Achievements span sports arena as athlete, coach, official
By Joe E. Cervi
The Pueblo Chieftain
Nov. 1, 2017
Paula Henson's life in and commitment toward sports could be told in stages.
She discovered her competitive spirit and learned that she was a gifted athlete as a young girl, playing fastpitch softball in Penrose way before it was trendy to do so.
She learned that serving as a coach, and later as an administrator and official, was as rewarding as anything she had ever accomplished on the playing fields.
Henson found her true love of lifetime sports when she picked up a tennis racquet well after her 30th birthday. She has played competitively and tirelessly given back to that community to this day.
Henson never set out to be a pioneer in sport. And she doesn't consider herself as such. But she quietly has championed more causes than most and continues to feed her competitive soul.
"I am way more comfortable behind the scenes, working to get things done, than I am in the spotlight," she said.
For a lifetime embracing sports, both in and out of the arena, Henson will be inducted into the Greater Pueblo Sports Association Hall of Fame.
"Playing softball as a young girl in Penrose was nothing like it is today," Henson said. "We would have to go to Denver to find good competition. We didn't have the great pitchers like a lot of the teams but we were scrappy and we hated to lose."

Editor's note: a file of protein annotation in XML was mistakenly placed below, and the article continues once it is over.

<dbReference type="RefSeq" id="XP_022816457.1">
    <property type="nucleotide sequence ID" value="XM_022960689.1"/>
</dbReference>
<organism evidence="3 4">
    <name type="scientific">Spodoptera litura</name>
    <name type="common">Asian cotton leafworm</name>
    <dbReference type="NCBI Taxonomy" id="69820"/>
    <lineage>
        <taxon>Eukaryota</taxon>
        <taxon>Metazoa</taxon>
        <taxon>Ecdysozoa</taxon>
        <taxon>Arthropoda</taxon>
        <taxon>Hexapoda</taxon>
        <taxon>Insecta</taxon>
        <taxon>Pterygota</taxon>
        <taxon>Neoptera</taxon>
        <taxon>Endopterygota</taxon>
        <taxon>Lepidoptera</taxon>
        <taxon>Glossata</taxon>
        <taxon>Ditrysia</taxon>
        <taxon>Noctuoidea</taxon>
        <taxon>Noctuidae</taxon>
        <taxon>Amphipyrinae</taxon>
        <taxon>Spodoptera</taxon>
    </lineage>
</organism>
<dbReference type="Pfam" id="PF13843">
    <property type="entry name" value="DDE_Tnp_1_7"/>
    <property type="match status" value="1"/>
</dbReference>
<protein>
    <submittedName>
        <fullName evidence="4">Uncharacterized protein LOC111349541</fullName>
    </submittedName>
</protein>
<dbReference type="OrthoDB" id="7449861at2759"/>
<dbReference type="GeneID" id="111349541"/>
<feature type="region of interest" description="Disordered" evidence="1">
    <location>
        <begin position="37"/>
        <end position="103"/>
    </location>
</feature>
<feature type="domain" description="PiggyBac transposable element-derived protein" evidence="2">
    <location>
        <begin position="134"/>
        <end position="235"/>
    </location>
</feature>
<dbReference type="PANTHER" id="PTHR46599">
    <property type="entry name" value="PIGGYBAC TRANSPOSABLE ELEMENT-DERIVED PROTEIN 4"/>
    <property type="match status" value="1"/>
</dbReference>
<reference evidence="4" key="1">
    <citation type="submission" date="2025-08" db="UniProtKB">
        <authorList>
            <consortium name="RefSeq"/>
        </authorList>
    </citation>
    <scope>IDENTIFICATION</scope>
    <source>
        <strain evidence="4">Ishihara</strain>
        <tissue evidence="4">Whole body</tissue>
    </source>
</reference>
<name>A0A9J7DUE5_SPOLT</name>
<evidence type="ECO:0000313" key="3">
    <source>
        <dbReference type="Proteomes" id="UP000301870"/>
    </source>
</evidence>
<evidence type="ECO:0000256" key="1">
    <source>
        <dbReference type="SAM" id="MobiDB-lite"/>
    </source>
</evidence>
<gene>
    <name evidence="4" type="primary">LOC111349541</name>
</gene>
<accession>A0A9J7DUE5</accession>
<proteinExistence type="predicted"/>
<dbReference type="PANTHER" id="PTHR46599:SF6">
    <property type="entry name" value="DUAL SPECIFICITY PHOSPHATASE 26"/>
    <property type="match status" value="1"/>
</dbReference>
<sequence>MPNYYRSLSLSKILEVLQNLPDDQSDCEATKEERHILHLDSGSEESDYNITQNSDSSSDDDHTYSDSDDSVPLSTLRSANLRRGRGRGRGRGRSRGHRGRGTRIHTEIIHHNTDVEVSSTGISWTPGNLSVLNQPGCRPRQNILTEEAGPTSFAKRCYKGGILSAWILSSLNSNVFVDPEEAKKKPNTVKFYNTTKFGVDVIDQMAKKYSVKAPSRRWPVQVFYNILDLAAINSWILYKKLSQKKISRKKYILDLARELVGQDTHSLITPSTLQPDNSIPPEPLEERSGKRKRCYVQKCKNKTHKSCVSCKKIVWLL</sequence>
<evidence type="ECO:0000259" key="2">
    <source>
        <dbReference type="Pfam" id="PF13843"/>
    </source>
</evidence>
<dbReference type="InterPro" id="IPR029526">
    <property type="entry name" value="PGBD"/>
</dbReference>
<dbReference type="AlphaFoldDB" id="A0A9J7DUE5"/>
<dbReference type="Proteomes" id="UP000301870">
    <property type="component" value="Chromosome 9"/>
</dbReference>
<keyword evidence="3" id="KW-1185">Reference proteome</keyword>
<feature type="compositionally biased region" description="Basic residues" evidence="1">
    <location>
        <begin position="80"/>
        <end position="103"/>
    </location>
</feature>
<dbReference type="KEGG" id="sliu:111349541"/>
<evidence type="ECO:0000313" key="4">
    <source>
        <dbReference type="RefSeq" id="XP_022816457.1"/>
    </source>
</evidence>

Henson then coached softball, learning that she had a knack for teaching the sport.
Her mentor and coach, Jesse Banks, said Henson was the best player on the Sidewinders, the city's premier softball team.
"As a coach, I found that Paula was not only a good player, her character was above reproach," Banks said in her nomination letter. "I had some younger players on the team and Paula became a mentor for those individuals, on and off the field."
Henson loved coaching as much as she loved playing.
"As I grew up and played through, I coached my sister and her group of little friends. I was called the nanny of the team," she said. "I drove us to the tournaments and organized everything. Somebody had to, so I just did it."
That set the stage for the rest of her career in athletics.
Having played coed softball for years, Henson was a familiar name in Pueblo sports circles. She was one of the first people called when District 60 added volleyball to its varsity sports offerings in 1975.
She was a charter member of the Colorado Volleyball Officials Association and inducted into that group's hall of fame. She officiated volleyball for about 30 years.
During that time, she discovered tennis. She made her mark on the court as well as an administrator. Henson was one of the first, if not the first, to work with the Colorado State Fairgrounds to use the Palace of Agriculture as an indoor facility during the winter months.
Henson has trunks full of trophies for softball and tennis. And she has enough plaques for her administrative achievements than she has wall space.
"I'm more proud of helping the younger girls in softball and the juniors in tennis and being able to mentor new officials in volleyball than I am of anything that I accomplished on the field or the court," she said.